Nope.
    Reply
  • Alvar "Miles" Udell
    An avid enthusiast would ask legitimate questions about cooling and supplying power for both the GPU and the drives since the card only has one eight-pin auxiliary PCIe power connector, which can officially provide up to 150W of power — the GeForce RTX 4060 Ti is rated for 160W. As it turns out, the drives can fetch the power from the slot.

    Really? I'd say a novice would ask those questions, anyone calling themselves and enthusiast already knows the answers to those questions.
    Reply
  • Roland Of Gilead
    InvalidError said:
    No, because the SSDs are connected to the otherwise unused PCIe lanes on the x16 slot and still have to go through the CPU to reach the GPU despite being on the same physical card.

    Metal Messiah. said:
    Nope.
    Ah, okay. Makes sense.
    Reply
  • atomicWAR
    Alvar Miles Udell said:
    Really? I'd say a novice would ask those questions, anyone calling themselves and enthusiast already knows the answers to those questions.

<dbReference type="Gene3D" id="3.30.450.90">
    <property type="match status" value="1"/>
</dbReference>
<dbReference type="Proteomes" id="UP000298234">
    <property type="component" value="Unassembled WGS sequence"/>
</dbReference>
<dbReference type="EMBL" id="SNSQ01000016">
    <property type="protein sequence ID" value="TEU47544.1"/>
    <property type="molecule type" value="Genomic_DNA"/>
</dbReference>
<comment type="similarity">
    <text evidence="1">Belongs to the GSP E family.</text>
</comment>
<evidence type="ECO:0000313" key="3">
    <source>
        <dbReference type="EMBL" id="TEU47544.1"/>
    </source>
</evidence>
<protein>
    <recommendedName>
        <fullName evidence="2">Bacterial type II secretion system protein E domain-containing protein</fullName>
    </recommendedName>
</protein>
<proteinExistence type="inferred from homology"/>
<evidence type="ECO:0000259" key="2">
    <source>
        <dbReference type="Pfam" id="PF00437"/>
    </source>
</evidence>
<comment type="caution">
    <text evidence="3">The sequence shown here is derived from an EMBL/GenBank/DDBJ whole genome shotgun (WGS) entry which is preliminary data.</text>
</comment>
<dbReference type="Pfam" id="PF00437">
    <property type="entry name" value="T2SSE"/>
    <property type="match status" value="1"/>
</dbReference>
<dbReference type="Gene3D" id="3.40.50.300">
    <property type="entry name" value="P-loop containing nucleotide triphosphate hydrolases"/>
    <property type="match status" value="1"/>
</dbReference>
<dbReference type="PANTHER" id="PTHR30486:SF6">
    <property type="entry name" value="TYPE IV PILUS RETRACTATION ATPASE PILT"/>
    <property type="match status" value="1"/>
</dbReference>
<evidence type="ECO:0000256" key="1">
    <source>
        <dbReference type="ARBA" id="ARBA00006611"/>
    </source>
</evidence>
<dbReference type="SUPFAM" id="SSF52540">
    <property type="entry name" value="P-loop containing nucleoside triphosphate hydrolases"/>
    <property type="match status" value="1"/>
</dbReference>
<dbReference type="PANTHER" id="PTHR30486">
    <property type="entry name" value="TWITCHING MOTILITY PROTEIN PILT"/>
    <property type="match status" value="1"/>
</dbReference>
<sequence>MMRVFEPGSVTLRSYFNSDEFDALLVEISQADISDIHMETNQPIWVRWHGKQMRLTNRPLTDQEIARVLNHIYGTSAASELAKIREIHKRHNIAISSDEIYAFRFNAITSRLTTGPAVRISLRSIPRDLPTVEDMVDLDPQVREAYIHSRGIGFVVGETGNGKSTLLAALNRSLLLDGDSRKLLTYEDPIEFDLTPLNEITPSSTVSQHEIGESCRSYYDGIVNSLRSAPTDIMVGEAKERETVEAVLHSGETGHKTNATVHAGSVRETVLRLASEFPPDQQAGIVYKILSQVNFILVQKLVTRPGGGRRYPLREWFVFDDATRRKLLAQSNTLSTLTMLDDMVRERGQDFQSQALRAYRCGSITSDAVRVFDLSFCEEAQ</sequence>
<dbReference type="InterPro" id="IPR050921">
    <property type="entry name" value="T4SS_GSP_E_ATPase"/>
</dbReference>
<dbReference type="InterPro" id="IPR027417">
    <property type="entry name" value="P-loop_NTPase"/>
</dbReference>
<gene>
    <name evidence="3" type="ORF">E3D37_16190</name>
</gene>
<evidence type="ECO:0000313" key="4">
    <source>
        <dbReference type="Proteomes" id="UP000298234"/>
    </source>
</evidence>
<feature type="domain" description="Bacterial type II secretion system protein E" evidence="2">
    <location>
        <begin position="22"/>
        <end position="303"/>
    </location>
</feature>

Yes the pcie slot provides 75 watts of power, the eight pin 150W and you have the card eating 160W ...leaving an eye watering 65W by ssd standards. More than enough power to run 6 M.2 drives at full tilt (assuming max 10W on writes) if there had been enough PCIe lanes left to use that excess wattage. But not everyone identifying as an enthusiast is going to know all those exact numbers off the top of their head...though they should have some guesstimates in the ball park to be fair. Yet that's also not including those readers who aren't enthusiasts and don't know any better. Point being I'd say its a fair call on the author's part to include such language all things considered. But I do get where you're coming from don't get me wrong.

    That said, its not a very interesting product imo. Something with a direct connection to the the GPU would have perked my ears but this is just adding an extra m.2 slot by leeching of the vacant lanes left from a overly gimped gpu. Niche at best and some what of a curiosity therefore but there's not much interesting beyond that. To be fair though we'd need Nvidia involved directly to get something like a direct GPU to onboard m.2 slot/ssd interface, not just an AIB partner.
    Reply